Maloney Leading Presidential delegation to Warsaw for opening of Museum of Polish Jews
NEW YORK – Congresswoman Carolyn B. Maloney (D-NY) will lead a Presidential Delegation to Poland for the opening of POLIN, the Museum of the History of Polish Jews in Warsaw, Poland on October 28. The Presidents of Israel and Poland will be leading the ceremony. Maloney leaves today for the trip with five other members of the Presidential Delegation.
“It is such a great honor to have been asked by President Obama to lead the United States delegation to the opening of the History of Polish Jews,” said Maloney. “Learning their history helps foster greater cultural understanding and combat prejudice. At a time of rising anti-Semitism across the world, it is particularly important that we study Jewish history. In that sense, I believe the Museum of the History of Polish Jews in Warsaw will act as a bulwark against the spread of hate. The story of Polish Jews is rich and complex and one that must be told.”
Members of the Presidential Delegation:
- The Honorable Stephen D. Mull, U.S. Ambassador to the Republic of Poland, Department of State
- Mr. Ira N. Forman, Special Envoy to Monitor and Combat Anti-Semitism, Department of State
- The Honorable Lesley L. Weiss, Chair of the United States Commission for the Preservation of America's Heritage Abroad
- Ms. Sharon A. Kershbaum, Deputy Assistant Secretary of Treasury for Management and Budget
- Ms. Shoshana M. Lew, Deputy Assistant Secretary of Transportation for Policy
About the Museum:
The Museum of the History of Polish Jews opened its doors to the public in April 2013. It currently functions as a cultural and educational center with a rich cultural program, including temporary exhibitions, films, debates, workshops, performances, concerts, lectures and much more. The opening of the Core Exhibition, presenting the thousand-year history of Polish Jews, is scheduled for October 28.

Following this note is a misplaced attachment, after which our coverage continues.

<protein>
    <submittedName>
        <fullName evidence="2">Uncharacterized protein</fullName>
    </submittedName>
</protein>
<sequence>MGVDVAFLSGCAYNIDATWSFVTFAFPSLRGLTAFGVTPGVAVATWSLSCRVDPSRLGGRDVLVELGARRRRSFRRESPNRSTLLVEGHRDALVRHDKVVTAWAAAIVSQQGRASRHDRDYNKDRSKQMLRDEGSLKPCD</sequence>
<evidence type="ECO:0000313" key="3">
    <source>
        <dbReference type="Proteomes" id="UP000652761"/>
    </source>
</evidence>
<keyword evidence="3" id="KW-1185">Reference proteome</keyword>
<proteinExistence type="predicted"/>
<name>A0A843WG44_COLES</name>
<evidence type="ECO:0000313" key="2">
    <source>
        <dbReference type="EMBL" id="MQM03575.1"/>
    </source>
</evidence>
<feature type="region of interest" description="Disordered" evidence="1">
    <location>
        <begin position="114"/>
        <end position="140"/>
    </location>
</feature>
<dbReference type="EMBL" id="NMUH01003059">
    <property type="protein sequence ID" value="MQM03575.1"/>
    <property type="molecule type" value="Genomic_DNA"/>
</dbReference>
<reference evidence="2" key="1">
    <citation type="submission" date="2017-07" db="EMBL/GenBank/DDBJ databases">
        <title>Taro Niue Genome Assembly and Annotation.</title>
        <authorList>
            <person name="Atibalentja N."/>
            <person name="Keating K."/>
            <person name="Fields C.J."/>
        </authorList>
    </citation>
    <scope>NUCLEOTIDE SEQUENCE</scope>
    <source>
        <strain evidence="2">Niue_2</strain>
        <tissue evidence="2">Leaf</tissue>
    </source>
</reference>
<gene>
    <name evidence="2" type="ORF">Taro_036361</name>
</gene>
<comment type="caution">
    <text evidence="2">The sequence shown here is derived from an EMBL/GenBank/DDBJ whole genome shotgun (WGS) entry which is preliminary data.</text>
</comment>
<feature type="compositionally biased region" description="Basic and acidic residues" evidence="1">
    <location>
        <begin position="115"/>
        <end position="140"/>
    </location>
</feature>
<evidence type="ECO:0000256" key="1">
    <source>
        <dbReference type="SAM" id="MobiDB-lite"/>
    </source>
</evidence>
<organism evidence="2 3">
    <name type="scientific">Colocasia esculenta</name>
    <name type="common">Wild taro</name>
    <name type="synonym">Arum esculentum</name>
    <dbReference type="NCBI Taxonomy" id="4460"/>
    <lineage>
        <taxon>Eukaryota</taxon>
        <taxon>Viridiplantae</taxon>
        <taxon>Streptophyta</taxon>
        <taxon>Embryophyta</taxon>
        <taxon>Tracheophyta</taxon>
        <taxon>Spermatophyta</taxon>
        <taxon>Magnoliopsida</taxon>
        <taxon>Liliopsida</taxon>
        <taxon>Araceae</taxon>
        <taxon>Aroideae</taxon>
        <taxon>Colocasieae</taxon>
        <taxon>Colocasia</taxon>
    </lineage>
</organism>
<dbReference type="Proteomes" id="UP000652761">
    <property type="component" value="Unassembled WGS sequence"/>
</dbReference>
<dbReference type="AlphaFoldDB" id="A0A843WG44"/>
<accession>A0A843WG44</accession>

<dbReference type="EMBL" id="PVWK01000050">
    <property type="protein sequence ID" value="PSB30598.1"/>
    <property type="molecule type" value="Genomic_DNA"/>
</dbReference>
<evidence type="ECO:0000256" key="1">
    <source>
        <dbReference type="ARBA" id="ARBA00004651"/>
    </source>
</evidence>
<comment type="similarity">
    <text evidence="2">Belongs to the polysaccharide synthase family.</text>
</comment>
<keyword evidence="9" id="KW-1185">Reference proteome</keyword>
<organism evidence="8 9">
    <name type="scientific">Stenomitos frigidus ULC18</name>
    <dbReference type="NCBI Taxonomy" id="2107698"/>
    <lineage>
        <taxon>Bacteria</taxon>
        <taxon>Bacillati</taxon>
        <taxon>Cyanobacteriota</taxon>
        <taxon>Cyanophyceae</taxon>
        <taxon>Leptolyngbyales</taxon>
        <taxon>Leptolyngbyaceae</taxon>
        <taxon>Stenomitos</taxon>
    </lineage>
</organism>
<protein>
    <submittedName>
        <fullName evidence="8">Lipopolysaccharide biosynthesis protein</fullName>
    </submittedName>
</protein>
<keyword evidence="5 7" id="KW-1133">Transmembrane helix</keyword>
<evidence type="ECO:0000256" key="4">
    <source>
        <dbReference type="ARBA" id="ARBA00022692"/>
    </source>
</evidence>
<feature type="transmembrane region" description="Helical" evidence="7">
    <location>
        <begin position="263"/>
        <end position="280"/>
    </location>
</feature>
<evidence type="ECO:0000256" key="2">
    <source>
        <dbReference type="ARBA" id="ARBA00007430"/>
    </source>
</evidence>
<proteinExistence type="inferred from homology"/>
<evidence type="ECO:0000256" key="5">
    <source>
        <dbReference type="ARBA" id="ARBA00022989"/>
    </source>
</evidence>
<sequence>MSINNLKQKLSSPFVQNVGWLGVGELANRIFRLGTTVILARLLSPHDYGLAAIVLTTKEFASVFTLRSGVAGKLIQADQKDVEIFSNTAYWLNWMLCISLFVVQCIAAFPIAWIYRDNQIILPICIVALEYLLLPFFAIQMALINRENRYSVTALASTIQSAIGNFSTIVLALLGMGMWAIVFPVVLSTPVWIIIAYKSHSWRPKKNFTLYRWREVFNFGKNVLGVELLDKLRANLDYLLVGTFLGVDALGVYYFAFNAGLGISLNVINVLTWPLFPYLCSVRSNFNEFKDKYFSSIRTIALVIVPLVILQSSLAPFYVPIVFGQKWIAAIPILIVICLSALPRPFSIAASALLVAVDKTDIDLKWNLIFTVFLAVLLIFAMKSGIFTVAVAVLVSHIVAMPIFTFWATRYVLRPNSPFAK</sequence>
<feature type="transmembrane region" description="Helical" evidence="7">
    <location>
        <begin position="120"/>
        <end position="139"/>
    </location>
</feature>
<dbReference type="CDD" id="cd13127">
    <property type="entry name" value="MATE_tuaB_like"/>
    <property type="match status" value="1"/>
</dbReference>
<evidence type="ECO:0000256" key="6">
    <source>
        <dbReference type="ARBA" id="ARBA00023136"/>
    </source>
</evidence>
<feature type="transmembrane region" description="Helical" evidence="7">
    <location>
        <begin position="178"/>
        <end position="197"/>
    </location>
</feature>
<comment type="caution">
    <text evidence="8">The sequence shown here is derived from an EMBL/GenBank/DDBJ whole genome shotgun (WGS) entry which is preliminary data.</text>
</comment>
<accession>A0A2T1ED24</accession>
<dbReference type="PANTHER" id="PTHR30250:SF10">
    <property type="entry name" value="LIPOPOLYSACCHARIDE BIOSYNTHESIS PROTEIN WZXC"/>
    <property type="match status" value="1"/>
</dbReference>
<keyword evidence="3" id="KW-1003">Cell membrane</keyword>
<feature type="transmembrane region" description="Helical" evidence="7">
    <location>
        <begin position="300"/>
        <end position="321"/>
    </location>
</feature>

Formally founded in 2005 by the Association of the Jewish Historical Institute of Poland, the City of Warsaw and the Polish Ministry of Culture and National Heritage, the museum is an unique and unprecedented initiative, spanning many fields of research and drawing on the expertise of scholars and museum professionals from around the world. The museum also works with the community at large to create a vibrant place of exchange and dialogue where all have the opportunity to express their views, ask questions and grow.
Occupying around 4,000 square miles, the museum’s Core Exhibition will immerse visitors in the world of Polish Jews, from their arrival in Po-lin as traveling merchants in medieval times until today. The exhibition was developed by an international team of more than 120 scholars, working under the direction of Professor Barbara Kirshenblatt-Gimblett from New York University. It is being produced by the Association of the Jewish Historical Institute of Poland thanks to the support of donors from all over the world. Each of the eight galleries will present a different chapter of the story of Polish Jews, enabling visitors to come into intimate contact with those who lived that story through images, artifacts, first-person accounts and interactive multimedia.
The museum stands in what was once the heart of Jewish Warsaw – an area which the Nazis turned into the Warsaw Ghetto during World War II. This significant location, coupled with the museum’s proximity to the Monument to the Ghetto Heroes, demanded extreme thoughtfulness on the part of the building’s designers, who carefully crafted a structure that has become a symbol of the new face of Warsaw. The design by the Finnish studio Lahdelma & Mahlamäki was selected in an international competition. In 2008, with the building still under construction, it received the prestigious Chicago Athenaeum International Architecture Award (2008).